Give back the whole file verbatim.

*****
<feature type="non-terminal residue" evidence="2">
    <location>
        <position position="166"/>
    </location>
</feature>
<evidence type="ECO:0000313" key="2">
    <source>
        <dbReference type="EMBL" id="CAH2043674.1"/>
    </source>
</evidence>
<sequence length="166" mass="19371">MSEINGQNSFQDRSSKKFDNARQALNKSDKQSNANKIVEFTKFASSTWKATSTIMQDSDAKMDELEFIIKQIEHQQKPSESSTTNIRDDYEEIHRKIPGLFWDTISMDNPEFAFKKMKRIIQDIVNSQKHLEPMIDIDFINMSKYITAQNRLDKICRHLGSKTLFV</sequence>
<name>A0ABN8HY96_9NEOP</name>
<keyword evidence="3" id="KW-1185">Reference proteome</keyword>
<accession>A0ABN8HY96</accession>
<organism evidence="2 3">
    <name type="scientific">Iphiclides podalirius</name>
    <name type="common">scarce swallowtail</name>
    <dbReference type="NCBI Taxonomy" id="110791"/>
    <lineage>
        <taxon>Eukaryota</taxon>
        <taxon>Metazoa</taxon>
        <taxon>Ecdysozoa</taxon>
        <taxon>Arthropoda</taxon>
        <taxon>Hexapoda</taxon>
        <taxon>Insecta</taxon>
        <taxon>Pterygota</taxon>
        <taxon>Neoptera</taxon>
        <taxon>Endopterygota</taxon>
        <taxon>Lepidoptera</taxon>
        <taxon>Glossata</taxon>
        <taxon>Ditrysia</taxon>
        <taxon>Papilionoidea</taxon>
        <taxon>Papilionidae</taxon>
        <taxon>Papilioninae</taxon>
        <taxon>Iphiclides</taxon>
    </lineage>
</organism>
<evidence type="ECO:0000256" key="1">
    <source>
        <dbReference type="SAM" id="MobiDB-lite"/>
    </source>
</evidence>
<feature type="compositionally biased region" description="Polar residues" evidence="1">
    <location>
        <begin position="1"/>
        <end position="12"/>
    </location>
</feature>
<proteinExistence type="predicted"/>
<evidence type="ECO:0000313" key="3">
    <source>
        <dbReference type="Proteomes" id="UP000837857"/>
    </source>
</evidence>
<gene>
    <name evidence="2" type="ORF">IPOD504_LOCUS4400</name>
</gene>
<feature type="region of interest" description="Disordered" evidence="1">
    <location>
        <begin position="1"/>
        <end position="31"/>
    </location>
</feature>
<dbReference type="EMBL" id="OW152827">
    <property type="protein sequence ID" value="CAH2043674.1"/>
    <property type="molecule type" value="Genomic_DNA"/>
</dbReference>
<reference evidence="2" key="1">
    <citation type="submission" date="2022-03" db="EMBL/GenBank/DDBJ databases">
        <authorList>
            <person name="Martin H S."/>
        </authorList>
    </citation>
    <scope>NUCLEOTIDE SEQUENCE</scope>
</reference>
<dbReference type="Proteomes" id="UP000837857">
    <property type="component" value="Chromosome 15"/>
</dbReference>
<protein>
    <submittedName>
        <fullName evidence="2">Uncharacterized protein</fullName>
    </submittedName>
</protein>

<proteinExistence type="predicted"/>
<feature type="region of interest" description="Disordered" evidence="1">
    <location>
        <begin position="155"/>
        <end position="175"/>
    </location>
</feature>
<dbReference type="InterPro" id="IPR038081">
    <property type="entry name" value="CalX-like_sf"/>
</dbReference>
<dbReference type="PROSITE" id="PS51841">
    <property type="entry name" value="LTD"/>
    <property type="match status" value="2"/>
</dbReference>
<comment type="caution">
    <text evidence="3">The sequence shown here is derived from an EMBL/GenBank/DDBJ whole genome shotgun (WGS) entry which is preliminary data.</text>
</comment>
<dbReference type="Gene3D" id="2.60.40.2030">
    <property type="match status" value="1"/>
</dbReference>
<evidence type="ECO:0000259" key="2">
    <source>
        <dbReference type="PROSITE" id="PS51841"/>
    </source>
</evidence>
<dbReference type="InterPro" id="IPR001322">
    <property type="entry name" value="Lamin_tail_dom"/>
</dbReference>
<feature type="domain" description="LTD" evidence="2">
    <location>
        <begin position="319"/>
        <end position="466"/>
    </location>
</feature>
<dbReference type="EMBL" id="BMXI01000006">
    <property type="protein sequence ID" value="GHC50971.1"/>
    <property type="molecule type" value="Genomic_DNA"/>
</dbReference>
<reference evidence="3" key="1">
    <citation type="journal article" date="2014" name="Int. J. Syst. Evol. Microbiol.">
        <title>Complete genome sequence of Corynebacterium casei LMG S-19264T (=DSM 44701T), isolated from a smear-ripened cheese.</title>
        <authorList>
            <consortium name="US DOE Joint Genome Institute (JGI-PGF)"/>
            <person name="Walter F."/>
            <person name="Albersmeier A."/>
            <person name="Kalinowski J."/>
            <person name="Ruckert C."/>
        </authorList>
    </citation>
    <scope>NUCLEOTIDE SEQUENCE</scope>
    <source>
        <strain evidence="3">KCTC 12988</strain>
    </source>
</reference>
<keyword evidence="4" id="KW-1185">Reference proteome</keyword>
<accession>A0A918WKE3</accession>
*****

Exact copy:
<feature type="non-terminal residue" evidence="2">
    <location>
        <position position="166"/>
    </location>
</feature>
<evidence type="ECO:0000313" key="2">
    <source>
        <dbReference type="EMBL" id="CAH2043674.1"/>
    </source>
</evidence>
<sequence length="166" mass="19371">MSEINGQNSFQDRSSKKFDNARQALNKSDKQSNANKIVEFTKFASSTWKATSTIMQDSDAKMDELEFIIKQIEHQQKPSESSTTNIRDDYEEIHRKIPGLFWDTISMDNPEFAFKKMKRIIQDIVNSQKHLEPMIDIDFINMSKYITAQNRLDKICRHLGSKTLFV</sequence>
<name>A0ABN8HY96_9NEOP</name>
<keyword evidence="3" id="KW-1185">Reference proteome</keyword>
<accession>A0ABN8HY96</accession>
<organism evidence="2 3">
    <name type="scientific">Iphiclides podalirius</name>
    <name type="common">scarce swallowtail</name>
    <dbReference type="NCBI Taxonomy" id="110791"/>
    <lineage>
        <taxon>Eukaryota</taxon>
        <taxon>Metazoa</taxon>
        <taxon>Ecdysozoa</taxon>
        <taxon>Arthropoda</taxon>
        <taxon>Hexapoda</taxon>
        <taxon>Insecta</taxon>
        <taxon>Pterygota</taxon>
        <taxon>Neoptera</taxon>
        <taxon>Endopterygota</taxon>
        <taxon>Lepidoptera</taxon>
        <taxon>Glossata</taxon>
        <taxon>Ditrysia</taxon>
        <taxon>Papilionoidea</taxon>
        <taxon>Papilionidae</taxon>
        <taxon>Papilioninae</taxon>
        <taxon>Iphiclides</taxon>
    </lineage>
</organism>
<evidence type="ECO:0000256" key="1">
    <source>
        <dbReference type="SAM" id="MobiDB-lite"/>
    </source>
</evidence>
<feature type="compositionally biased region" description="Polar residues" evidence="1">
    <location>
        <begin position="1"/>
        <end position="12"/>
    </location>
</feature>
<proteinExistence type="predicted"/>
<evidence type="ECO:0000313" key="3">
    <source>
        <dbReference type="Proteomes" id="UP000837857"/>
    </source>
</evidence>
<gene>
    <name evidence="2" type="ORF">IPOD504_LOCUS4400</name>
</gene>
<feature type="region of interest" description="Disordered" evidence="1">
    <location>
        <begin position="1"/>
        <end position="31"/>
    </location>
</feature>
<dbReference type="EMBL" id="OW152827">
    <property type="protein sequence ID" value="CAH2043674.1"/>
    <property type="molecule type" value="Genomic_DNA"/>
</dbReference>
<reference evidence="2" key="1">
    <citation type="submission" date="2022-03" db="EMBL/GenBank/DDBJ databases">
        <authorList>
            <person name="Martin H S."/>
        </authorList>
    </citation>
    <scope>NUCLEOTIDE SEQUENCE</scope>
</reference>
<dbReference type="Proteomes" id="UP000837857">
    <property type="component" value="Chromosome 15"/>
</dbReference>
<protein>
    <submittedName>
        <fullName evidence="2">Uncharacterized protein</fullName>
    </submittedName>
</protein>

<proteinExistence type="predicted"/>
<feature type="region of interest" description="Disordered" evidence="1">
    <location>
        <begin position="155"/>
        <end position="175"/>
    </location>
</feature>
<dbReference type="InterPro" id="IPR038081">
    <property type="entry name" value="CalX-like_sf"/>
</dbReference>
<dbReference type="PROSITE" id="PS51841">
    <property type="entry name" value="LTD"/>
    <property type="match status" value="2"/>
</dbReference>
<comment type="caution">
    <text evidence="3">The sequence shown here is derived from an EMBL/GenBank/DDBJ whole genome shotgun (WGS) entry which is preliminary data.</text>
</comment>
<dbReference type="Gene3D" id="2.60.40.2030">
    <property type="match status" value="1"/>
</dbReference>
<evidence type="ECO:0000259" key="2">
    <source>
        <dbReference type="PROSITE" id="PS51841"/>
    </source>
</evidence>
<dbReference type="InterPro" id="IPR001322">
    <property type="entry name" value="Lamin_tail_dom"/>
</dbReference>
<feature type="domain" description="LTD" evidence="2">
    <location>
        <begin position="319"/>
        <end position="466"/>
    </location>
</feature>
<dbReference type="EMBL" id="BMXI01000006">
    <property type="protein sequence ID" value="GHC50971.1"/>
    <property type="molecule type" value="Genomic_DNA"/>
</dbReference>
<reference evidence="3" key="1">
    <citation type="journal article" date="2014" name="Int. J. Syst. Evol. Microbiol.">
        <title>Complete genome sequence of Corynebacterium casei LMG S-19264T (=DSM 44701T), isolated from a smear-ripened cheese.</title>
        <authorList>
            <consortium name="US DOE Joint Genome Institute (JGI-PGF)"/>
            <person name="Walter F."/>
            <person name="Albersmeier A."/>
            <person name="Kalinowski J."/>
            <person name="Ruckert C."/>
        </authorList>
    </citation>
    <scope>NUCLEOTIDE SEQUENCE</scope>
    <source>
        <strain evidence="3">KCTC 12988</strain>
    </source>
</reference>
<keyword evidence="4" id="KW-1185">Reference proteome</keyword>
<accession>A0A918WKE3</accession>